Job ads “more resilient” but “sizable” job losses still expected

Summary:  Job ads down 2.5% in August; 78.9% higher than same month in 2020; more resilient this time around; “sizeable employment losses in locked-down areas” expected in coming months.

From mid-2017 onwards, year-on-year growth rates in the total number of Australian job advertisements consistently exceeded 10%. That was until mid-2018 when the annual growth rate fell back markedly. 2019 was notable for its reduced employment advertising and this trend continued into the first quarter of 2020. Advertising plunged in April and May of 2020 as pandemic restrictions took effect but then recovered quite quickly. Total monthly advertising is now at highest level since late 2008.

According to the latest ANZ figures, total advertisements decreased by 2.5% in August on a seasonally-adjusted basis. The fall followed a 1.3% decline in July and a 1.3% gain in June after revisions. On a 12-month basis, total job advertisements were 78.9% higher than in August 2020, down from July’s comparable figure of 97.4%.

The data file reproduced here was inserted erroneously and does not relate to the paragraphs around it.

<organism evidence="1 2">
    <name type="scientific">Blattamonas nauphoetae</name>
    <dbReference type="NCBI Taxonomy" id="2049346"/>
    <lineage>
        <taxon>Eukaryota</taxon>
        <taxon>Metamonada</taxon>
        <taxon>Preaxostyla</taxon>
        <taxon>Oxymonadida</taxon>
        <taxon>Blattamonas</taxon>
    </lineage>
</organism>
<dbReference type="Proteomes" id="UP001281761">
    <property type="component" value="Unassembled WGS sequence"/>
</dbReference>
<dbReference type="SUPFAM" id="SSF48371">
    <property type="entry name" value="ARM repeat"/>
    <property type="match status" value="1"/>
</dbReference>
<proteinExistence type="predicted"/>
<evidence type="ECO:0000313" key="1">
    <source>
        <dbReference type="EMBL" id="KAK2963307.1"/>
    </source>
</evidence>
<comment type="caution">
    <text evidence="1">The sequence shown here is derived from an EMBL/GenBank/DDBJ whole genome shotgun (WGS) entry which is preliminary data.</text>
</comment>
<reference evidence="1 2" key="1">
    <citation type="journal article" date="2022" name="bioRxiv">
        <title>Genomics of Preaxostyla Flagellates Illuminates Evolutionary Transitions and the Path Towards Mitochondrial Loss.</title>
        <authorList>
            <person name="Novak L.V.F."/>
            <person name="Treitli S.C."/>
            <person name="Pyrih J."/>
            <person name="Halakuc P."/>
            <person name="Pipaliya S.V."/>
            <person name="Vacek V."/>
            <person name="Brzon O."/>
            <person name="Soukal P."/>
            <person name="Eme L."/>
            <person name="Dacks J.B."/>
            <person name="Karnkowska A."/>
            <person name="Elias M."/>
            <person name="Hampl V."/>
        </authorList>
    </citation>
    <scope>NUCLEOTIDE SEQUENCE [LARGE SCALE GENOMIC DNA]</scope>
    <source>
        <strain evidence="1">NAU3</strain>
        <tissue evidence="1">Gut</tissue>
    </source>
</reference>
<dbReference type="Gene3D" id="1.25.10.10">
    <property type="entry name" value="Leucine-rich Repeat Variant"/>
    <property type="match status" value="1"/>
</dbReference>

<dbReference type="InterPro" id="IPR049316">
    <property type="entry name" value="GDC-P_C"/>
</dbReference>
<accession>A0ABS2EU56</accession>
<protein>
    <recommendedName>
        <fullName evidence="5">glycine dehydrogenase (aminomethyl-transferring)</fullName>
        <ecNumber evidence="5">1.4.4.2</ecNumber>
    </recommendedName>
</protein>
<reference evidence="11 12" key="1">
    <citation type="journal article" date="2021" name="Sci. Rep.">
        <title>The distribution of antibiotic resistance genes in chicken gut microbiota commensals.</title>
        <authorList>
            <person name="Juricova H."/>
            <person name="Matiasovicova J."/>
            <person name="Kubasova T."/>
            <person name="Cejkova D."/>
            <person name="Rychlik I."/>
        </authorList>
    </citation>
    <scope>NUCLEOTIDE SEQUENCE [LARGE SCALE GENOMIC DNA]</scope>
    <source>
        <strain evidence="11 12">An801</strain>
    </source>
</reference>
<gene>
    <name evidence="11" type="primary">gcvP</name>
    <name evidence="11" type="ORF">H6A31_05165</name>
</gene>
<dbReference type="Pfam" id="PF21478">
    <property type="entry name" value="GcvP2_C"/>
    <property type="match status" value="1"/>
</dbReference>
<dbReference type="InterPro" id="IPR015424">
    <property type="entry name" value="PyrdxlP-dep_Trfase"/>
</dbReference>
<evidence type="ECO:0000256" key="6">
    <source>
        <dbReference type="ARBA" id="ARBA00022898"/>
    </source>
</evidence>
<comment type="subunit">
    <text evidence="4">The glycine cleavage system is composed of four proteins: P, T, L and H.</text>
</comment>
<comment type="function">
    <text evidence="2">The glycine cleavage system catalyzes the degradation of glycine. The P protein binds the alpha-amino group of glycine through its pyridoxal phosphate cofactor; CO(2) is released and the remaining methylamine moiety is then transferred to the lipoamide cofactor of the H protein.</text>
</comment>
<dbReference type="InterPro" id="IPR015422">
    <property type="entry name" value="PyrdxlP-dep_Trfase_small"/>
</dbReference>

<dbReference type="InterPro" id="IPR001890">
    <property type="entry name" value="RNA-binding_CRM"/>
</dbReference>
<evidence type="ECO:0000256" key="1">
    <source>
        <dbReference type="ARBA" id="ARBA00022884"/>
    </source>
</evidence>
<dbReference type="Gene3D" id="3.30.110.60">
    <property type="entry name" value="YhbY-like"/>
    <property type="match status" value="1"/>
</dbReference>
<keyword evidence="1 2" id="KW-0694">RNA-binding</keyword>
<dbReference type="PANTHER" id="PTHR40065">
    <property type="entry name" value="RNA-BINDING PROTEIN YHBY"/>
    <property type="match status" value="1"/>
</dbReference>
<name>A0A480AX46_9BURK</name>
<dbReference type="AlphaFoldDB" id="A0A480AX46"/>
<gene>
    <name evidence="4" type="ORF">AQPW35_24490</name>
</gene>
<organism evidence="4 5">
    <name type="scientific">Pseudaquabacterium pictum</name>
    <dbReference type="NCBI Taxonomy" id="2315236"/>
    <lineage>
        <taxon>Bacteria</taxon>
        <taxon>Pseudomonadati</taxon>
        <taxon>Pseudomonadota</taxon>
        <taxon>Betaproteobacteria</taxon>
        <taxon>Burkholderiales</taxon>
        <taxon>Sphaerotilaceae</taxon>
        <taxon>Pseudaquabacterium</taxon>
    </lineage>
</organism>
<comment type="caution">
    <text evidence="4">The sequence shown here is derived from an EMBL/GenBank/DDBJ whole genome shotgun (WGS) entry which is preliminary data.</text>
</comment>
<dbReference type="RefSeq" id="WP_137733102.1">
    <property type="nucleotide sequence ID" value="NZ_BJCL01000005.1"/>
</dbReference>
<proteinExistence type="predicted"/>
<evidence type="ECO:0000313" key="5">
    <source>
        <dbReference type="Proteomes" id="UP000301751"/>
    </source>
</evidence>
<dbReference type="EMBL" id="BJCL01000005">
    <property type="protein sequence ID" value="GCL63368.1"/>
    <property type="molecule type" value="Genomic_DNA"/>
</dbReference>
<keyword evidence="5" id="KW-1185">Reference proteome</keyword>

ANZ senior economist Catherine Birch said job advertising had been “more resilient this time around”, pointing to a 3.7% fall over July and August compared with last year’s massive drop during the national lockdown. However, she also expects further declines in coming months with “sizeable employment losses in locked-down areas”.  

The figures were released on the same day as the Melbourne Institute’s latest reading of its
Inflation Gauge
and Commonwealth Government bond yields rose by increasing amounts along the curve. By the close of business, the 3-year ACGB yield had inched up 1bp to 0.30%, the 10-year yield had added 3bps to 1.24% and the 20-year yield had gained 5bps to 1.89%.

The inverse relationship between job advertisements and the unemployment rate has been quite strong (see below chart), although ANZ themselves called the relationship between the two series into question in early 2019.  A rising number of job advertisements as a proportion of the labour force is suggestive of lower unemployment rates in the near-future. A falling ratio suggests higher unemployment rates will follow.

In 2008/2009, advertisements plummeted and Australia’s unemployment rate jumped from 4% to nearly 6% over a period of 15 months. When a more dramatic fall in advertisements took place in April 2020, the unemployment rate responded much more quickly.

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